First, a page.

new_handler set_new_handler(new_handler) throw();
 } // namespace std
 
+
+void* __operator_new(std::size_t) throw (std::bad_alloc);
+void* __operator_new_nothrow(std::size_t) throw ();
+
 //@{
 /** These are replaceable signatures:
  *  - normal single new and delete (no arguments, throw @c bad_alloc on error)
@@ -79,14 +84,55 @@
  *  Placement new and delete signatures (take a memory address argument,
  *  does nothing) may not be replaced by a user's program.
 */
-void* operator new(std::size_t) throw (std::bad_alloc);
-void* operator new[](std::size_t) throw (std::bad_alloc);
-void operator delete(void*) throw();
-void operator delete[](void*) throw();
-void* operator new(std::size_t, const std::nothrow_t&) throw();
-void* operator new[](std::size_t, const std::nothrow_t&) throw();
-void operator delete(void*, const std::nothrow_t&) throw();
-void operator delete[](void*, const std::nothrow_t&) throw();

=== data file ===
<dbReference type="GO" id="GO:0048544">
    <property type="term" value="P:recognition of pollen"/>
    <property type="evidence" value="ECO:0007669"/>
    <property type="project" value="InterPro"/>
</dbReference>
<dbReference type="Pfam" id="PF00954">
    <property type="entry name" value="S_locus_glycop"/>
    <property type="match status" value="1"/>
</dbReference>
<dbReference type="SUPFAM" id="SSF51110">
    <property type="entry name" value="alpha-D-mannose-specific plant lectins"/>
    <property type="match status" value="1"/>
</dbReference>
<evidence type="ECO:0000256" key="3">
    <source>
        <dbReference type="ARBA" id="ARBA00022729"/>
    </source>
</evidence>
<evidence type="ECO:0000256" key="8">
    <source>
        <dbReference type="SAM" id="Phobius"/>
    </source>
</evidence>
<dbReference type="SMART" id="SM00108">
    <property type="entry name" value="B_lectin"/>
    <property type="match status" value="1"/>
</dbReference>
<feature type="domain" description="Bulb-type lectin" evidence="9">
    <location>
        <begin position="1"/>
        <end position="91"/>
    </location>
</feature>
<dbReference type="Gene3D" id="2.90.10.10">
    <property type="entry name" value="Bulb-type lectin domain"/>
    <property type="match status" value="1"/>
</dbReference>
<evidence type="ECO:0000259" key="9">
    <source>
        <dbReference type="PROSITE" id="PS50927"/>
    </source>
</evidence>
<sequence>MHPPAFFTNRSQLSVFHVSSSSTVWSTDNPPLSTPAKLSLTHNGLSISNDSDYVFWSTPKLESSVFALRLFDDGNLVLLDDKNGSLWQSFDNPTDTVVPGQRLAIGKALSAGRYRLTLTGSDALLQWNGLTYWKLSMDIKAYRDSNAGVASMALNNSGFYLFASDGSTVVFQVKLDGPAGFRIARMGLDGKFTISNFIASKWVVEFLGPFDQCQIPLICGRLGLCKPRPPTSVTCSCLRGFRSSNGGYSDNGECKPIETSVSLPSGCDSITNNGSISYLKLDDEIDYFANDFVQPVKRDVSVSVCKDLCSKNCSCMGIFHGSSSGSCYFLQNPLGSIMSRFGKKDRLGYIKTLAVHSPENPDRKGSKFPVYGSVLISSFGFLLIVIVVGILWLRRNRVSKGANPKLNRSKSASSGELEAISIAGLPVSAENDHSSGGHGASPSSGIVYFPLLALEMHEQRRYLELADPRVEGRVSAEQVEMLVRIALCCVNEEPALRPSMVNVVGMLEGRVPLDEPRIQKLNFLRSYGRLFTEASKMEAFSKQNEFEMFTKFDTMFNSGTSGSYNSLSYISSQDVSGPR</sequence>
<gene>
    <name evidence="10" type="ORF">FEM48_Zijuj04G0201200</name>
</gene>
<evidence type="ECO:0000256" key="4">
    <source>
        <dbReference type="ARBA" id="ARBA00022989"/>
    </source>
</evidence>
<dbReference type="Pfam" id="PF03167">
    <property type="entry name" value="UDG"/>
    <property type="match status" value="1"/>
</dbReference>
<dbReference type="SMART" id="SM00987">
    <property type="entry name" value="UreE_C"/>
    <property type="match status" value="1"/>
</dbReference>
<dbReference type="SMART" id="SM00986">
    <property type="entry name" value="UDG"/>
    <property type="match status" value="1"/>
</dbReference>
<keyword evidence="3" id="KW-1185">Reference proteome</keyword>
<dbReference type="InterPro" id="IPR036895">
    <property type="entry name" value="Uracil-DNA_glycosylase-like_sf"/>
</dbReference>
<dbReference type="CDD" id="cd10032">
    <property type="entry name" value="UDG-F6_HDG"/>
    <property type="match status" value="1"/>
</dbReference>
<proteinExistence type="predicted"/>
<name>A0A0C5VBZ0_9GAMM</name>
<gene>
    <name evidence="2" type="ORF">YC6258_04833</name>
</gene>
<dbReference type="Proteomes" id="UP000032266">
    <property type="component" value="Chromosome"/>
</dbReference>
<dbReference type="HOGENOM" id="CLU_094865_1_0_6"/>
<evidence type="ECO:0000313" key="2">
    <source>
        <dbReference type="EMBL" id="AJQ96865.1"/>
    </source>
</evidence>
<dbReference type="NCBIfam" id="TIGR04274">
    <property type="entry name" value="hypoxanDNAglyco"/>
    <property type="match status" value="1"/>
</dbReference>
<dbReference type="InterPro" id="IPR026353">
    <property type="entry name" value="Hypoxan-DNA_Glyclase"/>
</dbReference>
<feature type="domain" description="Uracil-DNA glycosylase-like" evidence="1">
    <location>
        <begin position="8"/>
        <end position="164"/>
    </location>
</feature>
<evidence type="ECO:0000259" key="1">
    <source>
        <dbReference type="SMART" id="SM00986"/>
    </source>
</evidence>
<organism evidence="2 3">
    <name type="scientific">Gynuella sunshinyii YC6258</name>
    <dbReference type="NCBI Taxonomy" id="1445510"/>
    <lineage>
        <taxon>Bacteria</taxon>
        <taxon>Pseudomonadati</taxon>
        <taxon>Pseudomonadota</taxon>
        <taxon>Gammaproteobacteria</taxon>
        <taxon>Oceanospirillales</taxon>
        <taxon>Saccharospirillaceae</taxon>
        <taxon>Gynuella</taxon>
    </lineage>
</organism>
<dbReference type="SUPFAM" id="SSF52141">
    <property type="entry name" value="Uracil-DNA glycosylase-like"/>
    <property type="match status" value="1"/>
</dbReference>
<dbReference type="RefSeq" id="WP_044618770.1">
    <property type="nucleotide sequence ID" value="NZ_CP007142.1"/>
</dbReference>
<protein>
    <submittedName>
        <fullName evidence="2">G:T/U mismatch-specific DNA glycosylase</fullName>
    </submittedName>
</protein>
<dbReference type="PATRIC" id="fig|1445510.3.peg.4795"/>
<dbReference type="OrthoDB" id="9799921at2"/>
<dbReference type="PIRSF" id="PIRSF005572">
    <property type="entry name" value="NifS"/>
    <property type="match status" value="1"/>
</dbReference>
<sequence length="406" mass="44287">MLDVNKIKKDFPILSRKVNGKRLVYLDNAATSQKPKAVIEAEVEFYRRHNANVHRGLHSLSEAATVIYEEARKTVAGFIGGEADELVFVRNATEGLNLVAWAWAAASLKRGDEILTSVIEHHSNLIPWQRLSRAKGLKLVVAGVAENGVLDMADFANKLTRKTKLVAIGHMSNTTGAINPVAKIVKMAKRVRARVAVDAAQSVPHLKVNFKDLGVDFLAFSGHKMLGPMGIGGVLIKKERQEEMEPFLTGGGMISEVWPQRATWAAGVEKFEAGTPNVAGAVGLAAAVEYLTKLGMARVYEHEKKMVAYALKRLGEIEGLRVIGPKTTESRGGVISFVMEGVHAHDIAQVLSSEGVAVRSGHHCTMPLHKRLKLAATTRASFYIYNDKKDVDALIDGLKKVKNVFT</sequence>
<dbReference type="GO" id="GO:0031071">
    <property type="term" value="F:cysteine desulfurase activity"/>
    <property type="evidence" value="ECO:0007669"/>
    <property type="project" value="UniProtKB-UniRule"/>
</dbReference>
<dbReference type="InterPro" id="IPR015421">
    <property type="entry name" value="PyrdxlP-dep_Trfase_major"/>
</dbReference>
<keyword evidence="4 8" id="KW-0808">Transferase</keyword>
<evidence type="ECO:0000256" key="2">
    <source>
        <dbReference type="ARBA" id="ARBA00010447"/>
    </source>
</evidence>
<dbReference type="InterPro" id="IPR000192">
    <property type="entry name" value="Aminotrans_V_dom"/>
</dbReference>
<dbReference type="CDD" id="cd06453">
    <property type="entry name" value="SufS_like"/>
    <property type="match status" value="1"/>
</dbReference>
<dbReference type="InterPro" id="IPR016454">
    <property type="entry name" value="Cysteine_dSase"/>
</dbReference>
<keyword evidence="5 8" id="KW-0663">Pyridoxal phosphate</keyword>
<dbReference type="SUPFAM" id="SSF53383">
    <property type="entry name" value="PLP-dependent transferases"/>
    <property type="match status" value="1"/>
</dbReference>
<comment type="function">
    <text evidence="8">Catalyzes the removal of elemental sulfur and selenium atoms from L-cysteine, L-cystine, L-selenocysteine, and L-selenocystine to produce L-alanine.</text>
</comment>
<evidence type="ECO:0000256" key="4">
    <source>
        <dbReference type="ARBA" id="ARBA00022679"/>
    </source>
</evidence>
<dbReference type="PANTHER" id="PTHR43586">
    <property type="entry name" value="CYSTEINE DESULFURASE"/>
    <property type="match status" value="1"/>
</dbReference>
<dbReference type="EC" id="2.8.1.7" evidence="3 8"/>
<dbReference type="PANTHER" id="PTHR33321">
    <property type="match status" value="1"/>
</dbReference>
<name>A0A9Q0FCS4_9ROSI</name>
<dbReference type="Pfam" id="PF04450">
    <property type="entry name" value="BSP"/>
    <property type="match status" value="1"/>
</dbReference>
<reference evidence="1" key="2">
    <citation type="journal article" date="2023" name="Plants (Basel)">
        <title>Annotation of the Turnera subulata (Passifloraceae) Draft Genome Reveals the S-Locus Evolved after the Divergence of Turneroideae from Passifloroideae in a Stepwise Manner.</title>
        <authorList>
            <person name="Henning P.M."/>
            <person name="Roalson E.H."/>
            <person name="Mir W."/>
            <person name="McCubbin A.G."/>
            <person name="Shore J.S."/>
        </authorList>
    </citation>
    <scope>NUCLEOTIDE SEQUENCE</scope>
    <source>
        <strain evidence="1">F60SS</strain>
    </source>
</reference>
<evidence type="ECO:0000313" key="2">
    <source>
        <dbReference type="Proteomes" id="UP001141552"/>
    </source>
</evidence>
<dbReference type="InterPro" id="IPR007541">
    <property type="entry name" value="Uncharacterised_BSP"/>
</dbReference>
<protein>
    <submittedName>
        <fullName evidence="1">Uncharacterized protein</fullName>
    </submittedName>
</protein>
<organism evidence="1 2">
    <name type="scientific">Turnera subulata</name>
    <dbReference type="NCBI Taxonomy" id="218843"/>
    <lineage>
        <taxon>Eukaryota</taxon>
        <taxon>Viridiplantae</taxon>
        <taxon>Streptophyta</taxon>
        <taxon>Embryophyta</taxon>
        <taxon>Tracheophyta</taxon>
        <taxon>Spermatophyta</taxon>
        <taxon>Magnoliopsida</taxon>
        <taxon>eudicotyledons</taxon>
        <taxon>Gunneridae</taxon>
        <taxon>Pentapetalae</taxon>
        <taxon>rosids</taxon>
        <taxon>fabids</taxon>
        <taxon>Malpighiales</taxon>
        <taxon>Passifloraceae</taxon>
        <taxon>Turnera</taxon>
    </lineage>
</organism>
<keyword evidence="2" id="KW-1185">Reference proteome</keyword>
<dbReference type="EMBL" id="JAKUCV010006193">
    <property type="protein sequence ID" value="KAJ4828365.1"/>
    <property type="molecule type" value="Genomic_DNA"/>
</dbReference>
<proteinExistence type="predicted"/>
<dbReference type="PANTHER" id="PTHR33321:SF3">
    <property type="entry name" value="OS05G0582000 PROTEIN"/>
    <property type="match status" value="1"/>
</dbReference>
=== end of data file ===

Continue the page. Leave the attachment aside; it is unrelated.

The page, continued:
+inline void* operator new(std::size_t sz) throw (std::bad_alloc)
+{
+  /* malloc (0) is unpredictable; avoid it.  */
+  if (sz == 0)
+    sz = 1;
+  void *p = std::malloc (sz);
+  if (!p)
+    p = __operator_new(sz);
+
+  return p;
+}
+inline void* operator new[] (std::size_t sz) throw (std::bad_alloc)
+{
+  return ::operator new(sz);
+}
+inline void operator delete (void *ptr) throw ()
+{
+  if (ptr)
+    std::free (ptr);
+}
+inline void operator delete[] (void *ptr) throw ()
+{
+  ::operator delete (ptr);
+}
+
+inline void* operator new (std::size_t sz, const std::nothrow_t&) throw()
+{
+  /* malloc (0) is unpredictable; avoid it.  */
+  if (sz == 0)
+    sz = 1;
+  void *p = std::malloc (sz);
+  if (!p)
+    p = __operator_new_nothrow(sz);
+
+  return p;
+}
+inline void* operator new[] (std::size_t sz, const std::nothrow_t& nothrow) throw()
+{
+  return ::operator new(sz, nothrow);
+}
+inline void operator delete (void *ptr, const std::nothrow_t&) throw ()
+{
+  if (ptr)
+    std::free (ptr);
+}
+inline void operator delete[] (void *ptr, const std::nothrow_t&) throw ()
+{
+  ::operator delete (ptr);
+}
 
 // Default placement versions of operator new.
 inline void* operator new(std::size_t, void* __p) throw() { return __p; }
Index: gcc/libstdc++-v3/libsupc++/new_op.cc
===================================================================